Introduction to Azure Storage

Azure Storage is Microsoft's cloud storage solution for modern data storage scenarios. Azure Storage offers a massively scalable object store for data objects, a file system service for the cloud, a messaging store for reliable messaging, and a NoSQL store. Azure Storage is:

  • Durable and highly available. Redundancy ensures that your data is safe in the event of transient hardware failures. You can also opt to replicate data across datacenters or geographical regions for additional protection from local catastrophe or natural disaster. Data replicated in this way remains highly available in the event of an unexpected outage.
  • Secure. All data written to Azure Storage is encrypted by the service. Azure Storage provides you with fine-grained control over who has access to your data.
  • Scalable. Azure Storage is designed to be massively scalable to meet the data storage and performance needs of today's applications.
  • Managed. Microsoft Azure handles hardware maintenance, updates, and critical issues for you.
  • Accessible. Data in Azure Storage is accessible from anywhere in the world over HTTP or HTTPS. Microsoft provides SDKs for Azure Storage in a variety of languages -- .NET, Java, Node.js, Python, PHP, Ruby, Go, and others -- as well as a mature REST API. Azure Storage supports scripting in Azure PowerShell or Azure CLI. And the Azure portal and Azure Storage Explorer offer easy visual solutions for working with your data.

Azure Storage services

Azure Storage includes these data services:

  • Azure Blobs: A massively scalable object store for text and binary data.
  • Azure Files: Managed file shares for cloud or on-premises deployments.
  • Azure Queues: A messaging store for reliable messaging between application components.
  • Azure Tables: A NoSQL store for schemaless storage of structured data.

Each service is accessed through a storage account. To get started, see Create a storage account.

Blob storage

Azure Blob storage is Microsoft's object storage solution for the cloud. Blob storage is optimized for storing massive amounts of unstructured data, such as text or binary data.

Blob storage is ideal for:

  • Serving images or documents directly to a browser.
  • Storing files for distributed access.
  • Streaming video and audio.
  • Storing data for backup and restore, disaster recovery, and archiving.
  • Storing data for analysis by an on-premises or Azure-hosted service.

Objects in Blob storage can be accessed from anywhere in the world via HTTP or HTTPS. Users or client applications can access blobs via URLs, the Azure Storage REST API, Azure PowerShell, Azure CLI, or an Azure Storage client library. The storage client libraries are available for multiple languages, including .NET, Java, Node.js, Python, PHP, and Ruby.

For more information about Blob storage, see Introduction to Blob storage.

Azure Files

Azure Files enables you to set up highly available network file shares that can be accessed by using the standard Server Message Block (SMB) protocol. That means that multiple VMs can share the same files with both read and write access. You can also read the files using the REST interface or the storage client libraries.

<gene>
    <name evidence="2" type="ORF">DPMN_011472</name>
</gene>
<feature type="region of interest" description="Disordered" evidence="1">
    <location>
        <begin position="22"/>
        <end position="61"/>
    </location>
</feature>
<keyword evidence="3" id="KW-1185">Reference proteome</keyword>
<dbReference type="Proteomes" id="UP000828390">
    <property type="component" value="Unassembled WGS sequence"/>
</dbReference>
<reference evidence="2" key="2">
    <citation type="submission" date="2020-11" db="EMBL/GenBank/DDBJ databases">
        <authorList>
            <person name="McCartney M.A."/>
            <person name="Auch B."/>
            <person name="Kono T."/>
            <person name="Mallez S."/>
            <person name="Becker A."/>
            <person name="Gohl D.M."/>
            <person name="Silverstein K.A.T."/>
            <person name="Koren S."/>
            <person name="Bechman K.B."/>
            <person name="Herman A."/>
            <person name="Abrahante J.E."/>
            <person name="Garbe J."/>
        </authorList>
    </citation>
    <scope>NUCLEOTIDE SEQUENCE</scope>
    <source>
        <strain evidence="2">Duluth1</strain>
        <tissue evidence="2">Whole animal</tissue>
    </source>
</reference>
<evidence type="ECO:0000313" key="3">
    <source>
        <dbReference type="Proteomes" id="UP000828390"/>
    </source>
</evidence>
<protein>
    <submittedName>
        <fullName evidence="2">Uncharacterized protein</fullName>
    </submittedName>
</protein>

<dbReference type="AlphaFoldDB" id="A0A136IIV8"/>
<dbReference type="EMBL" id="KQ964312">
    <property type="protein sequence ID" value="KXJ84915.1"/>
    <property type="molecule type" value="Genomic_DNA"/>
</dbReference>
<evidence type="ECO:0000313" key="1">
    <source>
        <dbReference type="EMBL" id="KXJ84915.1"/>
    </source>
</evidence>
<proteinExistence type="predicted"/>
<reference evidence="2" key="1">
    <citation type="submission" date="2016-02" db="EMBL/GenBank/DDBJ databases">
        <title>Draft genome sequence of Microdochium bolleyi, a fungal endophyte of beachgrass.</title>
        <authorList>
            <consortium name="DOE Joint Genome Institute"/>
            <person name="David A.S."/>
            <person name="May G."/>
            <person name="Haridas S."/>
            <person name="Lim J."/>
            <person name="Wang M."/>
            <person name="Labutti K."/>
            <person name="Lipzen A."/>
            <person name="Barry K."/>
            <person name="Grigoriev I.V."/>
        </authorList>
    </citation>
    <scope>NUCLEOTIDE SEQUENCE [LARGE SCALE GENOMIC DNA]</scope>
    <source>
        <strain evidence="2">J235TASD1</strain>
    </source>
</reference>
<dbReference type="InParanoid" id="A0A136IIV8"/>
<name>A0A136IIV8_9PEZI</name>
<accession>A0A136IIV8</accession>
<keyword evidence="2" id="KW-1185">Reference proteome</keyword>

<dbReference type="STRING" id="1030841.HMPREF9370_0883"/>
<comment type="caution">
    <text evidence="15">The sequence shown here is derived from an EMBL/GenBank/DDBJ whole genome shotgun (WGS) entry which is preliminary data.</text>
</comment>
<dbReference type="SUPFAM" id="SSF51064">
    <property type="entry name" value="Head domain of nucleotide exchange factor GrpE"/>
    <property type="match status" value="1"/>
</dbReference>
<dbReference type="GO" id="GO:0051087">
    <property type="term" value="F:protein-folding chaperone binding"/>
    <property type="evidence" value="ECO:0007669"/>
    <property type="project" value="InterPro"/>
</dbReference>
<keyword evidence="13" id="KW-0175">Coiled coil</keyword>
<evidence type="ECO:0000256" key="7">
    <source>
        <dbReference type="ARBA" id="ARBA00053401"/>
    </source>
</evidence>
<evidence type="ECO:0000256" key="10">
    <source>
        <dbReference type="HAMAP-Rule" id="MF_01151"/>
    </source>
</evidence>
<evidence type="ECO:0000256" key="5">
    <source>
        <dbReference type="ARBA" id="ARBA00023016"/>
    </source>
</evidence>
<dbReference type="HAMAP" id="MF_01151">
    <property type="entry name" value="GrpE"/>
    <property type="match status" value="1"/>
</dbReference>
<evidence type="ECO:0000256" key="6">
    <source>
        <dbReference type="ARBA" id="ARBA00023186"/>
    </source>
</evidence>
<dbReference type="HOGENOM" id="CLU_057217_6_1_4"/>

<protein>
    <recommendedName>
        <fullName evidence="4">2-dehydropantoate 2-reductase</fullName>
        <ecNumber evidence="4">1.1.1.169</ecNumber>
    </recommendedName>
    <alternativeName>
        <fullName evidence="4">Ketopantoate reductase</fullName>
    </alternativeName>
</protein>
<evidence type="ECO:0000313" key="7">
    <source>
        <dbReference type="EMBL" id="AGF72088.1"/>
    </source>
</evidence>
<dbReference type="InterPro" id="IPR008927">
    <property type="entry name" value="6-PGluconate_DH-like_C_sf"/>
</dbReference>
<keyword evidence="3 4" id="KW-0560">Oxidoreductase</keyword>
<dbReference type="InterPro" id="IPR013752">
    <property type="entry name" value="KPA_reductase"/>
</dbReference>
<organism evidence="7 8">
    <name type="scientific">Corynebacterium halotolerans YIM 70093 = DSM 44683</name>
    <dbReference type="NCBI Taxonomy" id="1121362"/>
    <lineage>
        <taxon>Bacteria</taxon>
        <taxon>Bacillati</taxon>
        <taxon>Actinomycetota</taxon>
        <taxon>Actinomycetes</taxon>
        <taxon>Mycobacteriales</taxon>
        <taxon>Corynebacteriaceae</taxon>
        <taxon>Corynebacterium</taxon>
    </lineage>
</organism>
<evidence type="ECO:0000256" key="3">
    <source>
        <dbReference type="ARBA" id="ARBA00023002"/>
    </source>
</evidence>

One thing that distinguishes Azure Files from files on a corporate file share is that you can access the files from anywhere in the world using a URL that points to the file and includes a shared access signature (SAS) token. You can generate SAS tokens; they allow specific access to a private asset for a specific amount of time.

File shares can be used for many common scenarios:

  • Many on-premises applications use file shares. This feature makes it easier to migrate those applications that share data to Azure. If you mount the file share to the same drive letter that the on-premises application uses, the part of your application that accesses the file share should work with minimal, if any, changes.

  • Configuration files can be stored on a file share and accessed from multiple VMs. Tools and utilities used by multiple developers in a group can be stored on a file share, ensuring that everybody can find them, and that they use the same version.

  • Diagnostic logs, metrics, and crash dumps are just three examples of data that can be written to a file share and processed or analyzed later.

At this time, Active Directory-based authentication and access control lists (ACLs) are not supported, but they will be at some time in the future. The storage account credentials are used to provide authentication for access to the file share. This means anybody with the share mounted will have full read/write access to the share.

For more information about Azure Files, see Introduction to Azure Files.

Queue storage

The Azure Queue service is used to store and retrieve messages. Queue messages can be up to 64 KB in size, and a queue can contain millions of messages. Queues are generally used to store lists of messages to be processed asynchronously.

For example, say you want your customers to be able to upload pictures, and you want to create thumbnails for each picture. You could have your customer wait for you to create the thumbnails while uploading the pictures. An alternative would be to use a queue. When the customer finishes his upload, write a message to the queue. Then have an Azure Function retrieve the message from the queue and create the thumbnails. Each of the parts of this processing can be scaled separately, giving you more control when tuning it for your usage.

For more information about Azure Queues, see Introduction to Queues.

Table storage

Azure Table storage is now part of Azure Cosmos DB. To see Azure Table storage documentation, see the Azure Table Storage Overview. In addition to the existing Azure Table storage service, there is a new Azure Cosmos DB Table API offering that provides throughput-optimized tables, global distribution, and automatic secondary indexes. To learn more and try out the new premium experience, please check out Azure Cosmos DB Table API.

For more information about Table storage, see Overview of Azure Table storage.

Disk storage

Azure Storage also includes managed and unmanaged disk capabilities used by virtual machines. For more information about these features, please see the Compute Service documentation.

Types of storage accounts

Azure Storage offers three types of storage accounts. Each type supports different features and has its own pricing model. Consider these differences before you create a storage account to determine the type of account that is best for your applications. The three types of storage accounts are:

  • General-purpose v2 accounts: Basic storage account type for blobs, files, queues, and tables. Recommended for most scenarios using Azure Storage.
  • General-purpose v1 accounts: Legacy account type for blobs, files, queues, and tables. Use general-purpose v2 accounts instead when possible.